5 Weight Training Myths That Need Breaking
Core - Edition Nº07
Last week I stumbled upon a great thread by Anthony Knobbe about the myths of weight training which inspired me to dissect some common beliefs people have that do more harm than good to our progress in the gym or at home.
Let’s get into them.
Myth #1: Weight Training > Cardio for Fat Loss
Many people believe cardio is the golden solution to fat loss and that if you want to build muscle, lifting weights is the way to go.
It’s not that simple.
You can use weight training to lose fat. It can even be better than cardio. But believing the contrary is one of the biggest misconceptions I’ve seen when training friends, doing research or reading other case studies.
The pushing, pulling, twisting or lifting movements against a weight or mechanical resistance encourages muscle growth and efficiency. And the increase in muscle strength enhances your musculoskeletal health by improving balance and joint stability, promoting good posture and preventing injury. You don’t get this type of effect from cardio. Especially cardio alone.
Further, when we lift weights, we tend to burn more calories over 24 hours from weightlifting than cardio, thanks to post-exercise oxygen consumption (EPOC). One study found that resistance increase exercise elevates our metabolism for up to 38 hours post-workout. So, rather than burning 60 calories an hour while sitting down and watching TV, you burn 70. This is because you increase oxygen consumption to accommodate your body’s recovery from a workout. Even if you do steady-state cardio and weight training at the same intensity, your body tends to stop burning as many calories sooner from cardio. And the more muscle you have, the higher your calorie burn rate is and the better your results.
Cardio has a more considerable influence on your cardiovascular health as your heart and lungs work harder for longer. While you shouldn’t stop cardio completely, it should blend well with a good weight training programme. Trying to lose weight while ignoring weight training is only hurting yourself. Adding muscle mass will help you lose fat mass. And if you want to burn fat without getting muscular, you can. Because believe me, it’ll take a lot more effort to achieve that than to lift weights a few times a week.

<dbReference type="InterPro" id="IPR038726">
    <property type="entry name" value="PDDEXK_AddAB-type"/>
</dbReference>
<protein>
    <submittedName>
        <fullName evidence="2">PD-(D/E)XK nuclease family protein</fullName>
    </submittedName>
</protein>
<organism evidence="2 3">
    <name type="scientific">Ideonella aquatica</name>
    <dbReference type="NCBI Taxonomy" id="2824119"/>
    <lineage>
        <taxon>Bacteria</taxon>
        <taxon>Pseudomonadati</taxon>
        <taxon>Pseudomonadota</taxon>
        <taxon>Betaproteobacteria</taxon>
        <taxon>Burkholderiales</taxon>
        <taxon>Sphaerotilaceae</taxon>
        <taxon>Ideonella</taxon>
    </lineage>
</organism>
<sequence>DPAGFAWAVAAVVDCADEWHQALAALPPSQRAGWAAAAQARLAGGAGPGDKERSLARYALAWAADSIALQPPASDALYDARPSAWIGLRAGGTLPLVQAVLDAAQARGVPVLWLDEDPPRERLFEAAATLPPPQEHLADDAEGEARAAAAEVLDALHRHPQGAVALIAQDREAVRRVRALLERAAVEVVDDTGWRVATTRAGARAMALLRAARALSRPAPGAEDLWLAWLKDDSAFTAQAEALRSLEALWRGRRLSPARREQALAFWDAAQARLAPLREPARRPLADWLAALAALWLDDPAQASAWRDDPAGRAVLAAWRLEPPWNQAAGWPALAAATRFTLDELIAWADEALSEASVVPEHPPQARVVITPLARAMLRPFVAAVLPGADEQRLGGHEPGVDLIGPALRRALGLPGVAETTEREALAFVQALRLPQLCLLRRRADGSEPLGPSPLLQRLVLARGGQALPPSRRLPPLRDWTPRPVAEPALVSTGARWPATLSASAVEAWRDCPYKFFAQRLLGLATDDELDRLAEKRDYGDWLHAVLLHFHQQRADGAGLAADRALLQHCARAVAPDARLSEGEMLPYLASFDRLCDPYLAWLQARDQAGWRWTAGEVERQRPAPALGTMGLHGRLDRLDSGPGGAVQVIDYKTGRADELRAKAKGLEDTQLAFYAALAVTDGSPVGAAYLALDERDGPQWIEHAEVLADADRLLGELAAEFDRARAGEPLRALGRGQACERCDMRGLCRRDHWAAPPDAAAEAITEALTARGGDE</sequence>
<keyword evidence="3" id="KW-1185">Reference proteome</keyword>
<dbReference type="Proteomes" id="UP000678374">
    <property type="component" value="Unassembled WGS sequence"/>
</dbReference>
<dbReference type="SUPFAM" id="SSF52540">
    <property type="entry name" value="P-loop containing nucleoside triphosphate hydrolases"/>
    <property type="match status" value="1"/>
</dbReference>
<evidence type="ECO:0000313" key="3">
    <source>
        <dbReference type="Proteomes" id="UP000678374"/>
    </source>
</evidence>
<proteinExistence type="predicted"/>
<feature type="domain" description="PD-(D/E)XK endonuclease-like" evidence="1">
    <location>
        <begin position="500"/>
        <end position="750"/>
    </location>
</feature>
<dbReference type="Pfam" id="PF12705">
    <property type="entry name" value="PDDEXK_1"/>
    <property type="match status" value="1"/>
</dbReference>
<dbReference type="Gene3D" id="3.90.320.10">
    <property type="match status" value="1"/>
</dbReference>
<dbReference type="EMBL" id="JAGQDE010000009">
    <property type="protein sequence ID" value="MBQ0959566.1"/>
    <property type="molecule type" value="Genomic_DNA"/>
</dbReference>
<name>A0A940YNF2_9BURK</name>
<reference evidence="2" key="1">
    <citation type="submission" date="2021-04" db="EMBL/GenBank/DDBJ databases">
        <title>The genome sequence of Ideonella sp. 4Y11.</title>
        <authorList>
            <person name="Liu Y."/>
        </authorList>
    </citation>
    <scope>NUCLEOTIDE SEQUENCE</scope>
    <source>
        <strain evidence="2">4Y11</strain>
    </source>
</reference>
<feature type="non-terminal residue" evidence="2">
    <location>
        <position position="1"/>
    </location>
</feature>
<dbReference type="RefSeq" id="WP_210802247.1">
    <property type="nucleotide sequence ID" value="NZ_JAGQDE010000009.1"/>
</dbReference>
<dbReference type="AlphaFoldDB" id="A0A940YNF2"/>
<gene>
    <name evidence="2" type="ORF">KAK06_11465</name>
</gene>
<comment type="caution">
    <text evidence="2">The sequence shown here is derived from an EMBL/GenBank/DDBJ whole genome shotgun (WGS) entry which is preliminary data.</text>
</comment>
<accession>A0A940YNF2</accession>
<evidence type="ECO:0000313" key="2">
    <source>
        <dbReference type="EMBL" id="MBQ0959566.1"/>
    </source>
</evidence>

Myth #2: Lifting Weights Will Not Make You Bulky
The end of the last myth leads me seamlessly to the next one. Since school, I’ve seen this belief prevent people (mostly women) from going anywhere near a weights section. Although this belief is slowly fading (which is excellent), it still needs to be clear.
The truth isn’t black and white here. Lifting weights promote hypertrophy, but muscle takes up a lot less space on your body compared to fat. Inimical to what people think, building muscle demands a great deal of hard work. Ignoring the newbie gains and recomping (simultaneous fat loss and muscle growth), you generally need to train hard and eat a bit more than you burn. Otherwise, we’re almost flattering ourselves to think it’s that easy to get “swole”. It’s unlikely you’ll wake up one day suddenly large.
The cause of “bulky” physiques is fat. If you worry about being bulky, it’s often a case of keeping too much fat around the muscles. Excess body fat causes that bulky look in people who are adding muscle without losing significant fat. It’s hard to do both simultaneously (see recomping) because both goals require different diets.
Overall, you may get bulky during a weight training plan—and it might be something you like—but you won’t have to stay bulky if you’re trying to lose fat and build muscle.
Myth #3: Ab Workouts Do NOT Eliminate Belly Fat
Defined abs have long been the symbol of exceptional health and fitness. This is why the internet, magazines, people, are obsessed with advising ab exercises to destroy belly fat. I know how terrible this advice is because I chased chiselled abs for most of my preadolescent and teenage years.